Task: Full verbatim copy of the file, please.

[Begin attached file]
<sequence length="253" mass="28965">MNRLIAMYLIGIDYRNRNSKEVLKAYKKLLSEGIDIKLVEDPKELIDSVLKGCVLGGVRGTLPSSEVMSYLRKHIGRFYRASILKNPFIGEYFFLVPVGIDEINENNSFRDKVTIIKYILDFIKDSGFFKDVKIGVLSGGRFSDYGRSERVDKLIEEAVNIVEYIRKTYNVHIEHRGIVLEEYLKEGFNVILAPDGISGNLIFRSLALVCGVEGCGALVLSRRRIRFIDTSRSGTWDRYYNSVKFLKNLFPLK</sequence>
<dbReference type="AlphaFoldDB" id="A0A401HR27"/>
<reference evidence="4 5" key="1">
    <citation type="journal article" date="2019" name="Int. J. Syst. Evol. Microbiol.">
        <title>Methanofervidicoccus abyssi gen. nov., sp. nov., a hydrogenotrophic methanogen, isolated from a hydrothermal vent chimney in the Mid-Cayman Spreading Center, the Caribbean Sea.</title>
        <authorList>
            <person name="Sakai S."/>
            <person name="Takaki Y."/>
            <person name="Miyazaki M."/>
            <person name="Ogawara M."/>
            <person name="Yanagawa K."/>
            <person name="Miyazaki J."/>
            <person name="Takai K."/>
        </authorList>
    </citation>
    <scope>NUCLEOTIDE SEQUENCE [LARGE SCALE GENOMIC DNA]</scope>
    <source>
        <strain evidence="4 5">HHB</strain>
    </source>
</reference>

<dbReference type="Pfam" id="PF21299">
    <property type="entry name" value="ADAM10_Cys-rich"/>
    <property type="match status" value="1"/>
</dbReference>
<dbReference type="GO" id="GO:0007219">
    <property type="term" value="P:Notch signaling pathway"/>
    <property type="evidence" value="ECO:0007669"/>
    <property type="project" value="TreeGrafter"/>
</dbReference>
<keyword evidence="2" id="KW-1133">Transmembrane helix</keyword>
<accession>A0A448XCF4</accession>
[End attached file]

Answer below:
<sequence length="253" mass="28965">MNRLIAMYLIGIDYRNRNSKEVLKAYKKLLSEGIDIKLVEDPKELIDSVLKGCVLGGVRGTLPSSEVMSYLRKHIGRFYRASILKNPFIGEYFFLVPVGIDEINENNSFRDKVTIIKYILDFIKDSGFFKDVKIGVLSGGRFSDYGRSERVDKLIEEAVNIVEYIRKTYNVHIEHRGIVLEEYLKEGFNVILAPDGISGNLIFRSLALVCGVEGCGALVLSRRRIRFIDTSRSGTWDRYYNSVKFLKNLFPLK</sequence>
<dbReference type="AlphaFoldDB" id="A0A401HR27"/>
<reference evidence="4 5" key="1">
    <citation type="journal article" date="2019" name="Int. J. Syst. Evol. Microbiol.">
        <title>Methanofervidicoccus abyssi gen. nov., sp. nov., a hydrogenotrophic methanogen, isolated from a hydrothermal vent chimney in the Mid-Cayman Spreading Center, the Caribbean Sea.</title>
        <authorList>
            <person name="Sakai S."/>
            <person name="Takaki Y."/>
            <person name="Miyazaki M."/>
            <person name="Ogawara M."/>
            <person name="Yanagawa K."/>
            <person name="Miyazaki J."/>
            <person name="Takai K."/>
        </authorList>
    </citation>
    <scope>NUCLEOTIDE SEQUENCE [LARGE SCALE GENOMIC DNA]</scope>
    <source>
        <strain evidence="4 5">HHB</strain>
    </source>
</reference>

<dbReference type="Pfam" id="PF21299">
    <property type="entry name" value="ADAM10_Cys-rich"/>
    <property type="match status" value="1"/>
</dbReference>
<dbReference type="GO" id="GO:0007219">
    <property type="term" value="P:Notch signaling pathway"/>
    <property type="evidence" value="ECO:0007669"/>
    <property type="project" value="TreeGrafter"/>
</dbReference>
<keyword evidence="2" id="KW-1133">Transmembrane helix</keyword>
<accession>A0A448XCF4</accession>